PG&E to Miss Renewable Power Goals

Although not wholly unexpected, Pacific Gas & Electric Co. will not meet the renewable power mandates required under California Law this year, according to a March 1 article by the San Francisco Business Times. While PG&E will come close, it expects only 17 to 19 percent of its electricity will come from renewable sources in 2010 — just short of the 20 percent target required under the law. (Click here to read.)

Renewable PowerInterestingly, PG&E gets at least 51 percent of its power from no-emissions hydroelectric and nuclear power sources, but unlike wind and solar power facilities those sources aren’t considered renewable under California law.

PG&E officials echo complaints heard throughout the industry that a weak climate for financing these projects and long permitting odysseys have prevented further development of wind, solar and biomass projects. Even so, the amount of renewable power coming from these generation sources have risen steadily in the past years.


At the same time, there has been some movement in the state Legislature to increase renewable energy mandates to 33 percent in 2020 — an even steeper hurdle for California utilities. But one such bill that passed the California Assembly and Senate, SB 14, was vetoed last October by Governor Schwarzenegger and it remains unclear whether those goals will be set in stone by state law. (Click here to read.)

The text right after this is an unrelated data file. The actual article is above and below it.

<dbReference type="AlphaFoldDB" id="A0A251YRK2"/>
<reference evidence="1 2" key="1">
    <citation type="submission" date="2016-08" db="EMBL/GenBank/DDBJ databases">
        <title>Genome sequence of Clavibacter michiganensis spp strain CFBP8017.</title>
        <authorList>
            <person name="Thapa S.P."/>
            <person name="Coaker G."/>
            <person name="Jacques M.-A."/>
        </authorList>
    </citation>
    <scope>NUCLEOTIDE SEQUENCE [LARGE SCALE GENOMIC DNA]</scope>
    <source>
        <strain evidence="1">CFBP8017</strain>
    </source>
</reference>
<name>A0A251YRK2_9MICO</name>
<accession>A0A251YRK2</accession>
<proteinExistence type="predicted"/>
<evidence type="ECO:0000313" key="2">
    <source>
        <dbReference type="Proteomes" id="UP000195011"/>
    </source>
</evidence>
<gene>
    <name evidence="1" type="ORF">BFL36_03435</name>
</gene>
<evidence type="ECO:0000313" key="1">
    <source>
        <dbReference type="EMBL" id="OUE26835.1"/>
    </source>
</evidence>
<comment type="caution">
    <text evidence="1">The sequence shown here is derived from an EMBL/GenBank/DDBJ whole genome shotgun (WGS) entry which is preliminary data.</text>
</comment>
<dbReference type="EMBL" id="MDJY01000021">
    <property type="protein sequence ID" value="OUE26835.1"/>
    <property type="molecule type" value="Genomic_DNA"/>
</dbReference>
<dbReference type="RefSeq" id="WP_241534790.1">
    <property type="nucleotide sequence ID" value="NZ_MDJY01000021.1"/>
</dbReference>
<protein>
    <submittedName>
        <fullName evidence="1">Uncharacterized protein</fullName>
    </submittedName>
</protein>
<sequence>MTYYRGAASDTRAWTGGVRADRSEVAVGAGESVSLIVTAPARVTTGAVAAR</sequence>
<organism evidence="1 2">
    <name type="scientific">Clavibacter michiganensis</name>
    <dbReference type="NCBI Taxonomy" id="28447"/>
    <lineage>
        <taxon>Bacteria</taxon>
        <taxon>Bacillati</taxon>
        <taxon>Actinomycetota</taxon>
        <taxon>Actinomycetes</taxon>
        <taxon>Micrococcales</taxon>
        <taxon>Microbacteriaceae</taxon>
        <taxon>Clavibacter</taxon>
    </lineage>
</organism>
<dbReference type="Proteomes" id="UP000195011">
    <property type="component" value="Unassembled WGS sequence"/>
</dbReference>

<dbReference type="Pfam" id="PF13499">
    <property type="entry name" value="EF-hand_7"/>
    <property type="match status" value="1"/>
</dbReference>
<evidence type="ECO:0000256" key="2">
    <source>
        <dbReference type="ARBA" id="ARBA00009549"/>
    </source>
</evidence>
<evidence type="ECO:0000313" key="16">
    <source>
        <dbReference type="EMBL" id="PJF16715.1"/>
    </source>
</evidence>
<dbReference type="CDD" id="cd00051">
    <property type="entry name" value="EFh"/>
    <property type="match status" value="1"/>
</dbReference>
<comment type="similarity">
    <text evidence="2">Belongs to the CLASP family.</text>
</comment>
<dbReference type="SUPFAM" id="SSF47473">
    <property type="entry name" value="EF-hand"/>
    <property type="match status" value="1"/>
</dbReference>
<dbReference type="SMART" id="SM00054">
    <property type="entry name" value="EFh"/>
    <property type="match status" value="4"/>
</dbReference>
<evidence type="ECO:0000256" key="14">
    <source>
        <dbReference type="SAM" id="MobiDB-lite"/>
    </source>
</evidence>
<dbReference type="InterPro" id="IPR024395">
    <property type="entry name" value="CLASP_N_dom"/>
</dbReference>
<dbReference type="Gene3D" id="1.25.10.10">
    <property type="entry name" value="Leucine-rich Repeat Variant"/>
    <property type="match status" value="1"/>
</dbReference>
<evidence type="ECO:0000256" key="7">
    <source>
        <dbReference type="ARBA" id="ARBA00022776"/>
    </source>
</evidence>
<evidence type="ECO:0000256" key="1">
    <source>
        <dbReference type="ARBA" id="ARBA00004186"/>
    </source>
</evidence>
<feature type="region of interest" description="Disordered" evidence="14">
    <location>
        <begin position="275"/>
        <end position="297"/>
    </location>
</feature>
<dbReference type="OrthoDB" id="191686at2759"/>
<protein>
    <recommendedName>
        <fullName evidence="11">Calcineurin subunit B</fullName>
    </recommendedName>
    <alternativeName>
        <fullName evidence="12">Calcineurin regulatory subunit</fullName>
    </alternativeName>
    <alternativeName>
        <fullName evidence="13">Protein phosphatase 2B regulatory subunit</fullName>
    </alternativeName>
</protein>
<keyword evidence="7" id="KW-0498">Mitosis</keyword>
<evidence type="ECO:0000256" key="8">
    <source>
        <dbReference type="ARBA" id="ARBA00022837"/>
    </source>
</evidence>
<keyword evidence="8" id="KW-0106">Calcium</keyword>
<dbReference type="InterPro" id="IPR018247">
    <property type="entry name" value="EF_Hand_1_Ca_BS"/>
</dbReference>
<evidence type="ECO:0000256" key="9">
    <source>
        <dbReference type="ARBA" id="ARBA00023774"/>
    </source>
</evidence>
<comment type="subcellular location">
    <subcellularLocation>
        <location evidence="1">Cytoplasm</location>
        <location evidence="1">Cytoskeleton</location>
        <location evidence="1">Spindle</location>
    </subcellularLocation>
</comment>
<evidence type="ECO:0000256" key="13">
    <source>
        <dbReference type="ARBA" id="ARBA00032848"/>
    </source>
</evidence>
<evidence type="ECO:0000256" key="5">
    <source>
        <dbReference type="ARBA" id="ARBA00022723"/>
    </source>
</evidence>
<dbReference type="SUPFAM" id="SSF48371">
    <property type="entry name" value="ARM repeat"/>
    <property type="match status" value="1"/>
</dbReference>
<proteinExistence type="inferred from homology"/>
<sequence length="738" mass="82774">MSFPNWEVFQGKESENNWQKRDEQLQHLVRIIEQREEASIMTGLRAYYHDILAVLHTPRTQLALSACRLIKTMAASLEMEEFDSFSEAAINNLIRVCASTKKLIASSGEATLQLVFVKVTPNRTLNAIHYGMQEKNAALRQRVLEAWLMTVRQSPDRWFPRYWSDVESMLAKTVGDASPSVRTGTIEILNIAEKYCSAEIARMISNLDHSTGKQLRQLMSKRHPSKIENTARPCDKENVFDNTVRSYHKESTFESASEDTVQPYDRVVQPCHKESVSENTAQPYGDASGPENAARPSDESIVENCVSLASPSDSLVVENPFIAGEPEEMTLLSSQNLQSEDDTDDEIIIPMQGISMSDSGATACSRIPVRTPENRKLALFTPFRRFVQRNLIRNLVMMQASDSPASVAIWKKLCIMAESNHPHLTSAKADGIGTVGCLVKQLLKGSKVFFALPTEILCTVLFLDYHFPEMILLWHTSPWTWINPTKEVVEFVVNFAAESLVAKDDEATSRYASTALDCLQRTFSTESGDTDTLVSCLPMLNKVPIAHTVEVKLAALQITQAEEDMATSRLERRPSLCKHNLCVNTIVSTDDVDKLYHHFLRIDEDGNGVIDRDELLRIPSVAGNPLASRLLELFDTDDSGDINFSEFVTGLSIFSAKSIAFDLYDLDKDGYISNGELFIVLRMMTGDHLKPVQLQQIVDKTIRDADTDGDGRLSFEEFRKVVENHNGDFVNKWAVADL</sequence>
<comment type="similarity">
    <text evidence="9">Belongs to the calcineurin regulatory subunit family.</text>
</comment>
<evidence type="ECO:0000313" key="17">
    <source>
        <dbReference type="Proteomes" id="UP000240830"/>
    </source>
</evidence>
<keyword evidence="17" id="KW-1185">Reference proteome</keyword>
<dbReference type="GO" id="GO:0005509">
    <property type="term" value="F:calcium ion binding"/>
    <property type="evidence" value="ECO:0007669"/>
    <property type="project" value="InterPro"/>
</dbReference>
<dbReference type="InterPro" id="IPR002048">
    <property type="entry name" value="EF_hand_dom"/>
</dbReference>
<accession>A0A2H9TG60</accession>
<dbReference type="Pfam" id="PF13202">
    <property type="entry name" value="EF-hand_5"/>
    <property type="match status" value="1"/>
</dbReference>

On the bright side, there has been much news pointing to an increasing pool of renewable energy for PG&E and its California counterparts like Southern California Edison. A Feb. 23 article in the San Francisco Chronicle noted that numerous solar power projects have recently received federal financing and that PG&E and Southern California Edison have signed up as customers for these new generation facilities. (Click here to read.)

Problems still persist in a number of areas, not the least of which are a lack of financing, uncertainty for government regulatory schemes and tax incentives, long permitting struggles and even the dearth of adequate transmission lines to transport electricity from where it is generated to the end users — California consumers.

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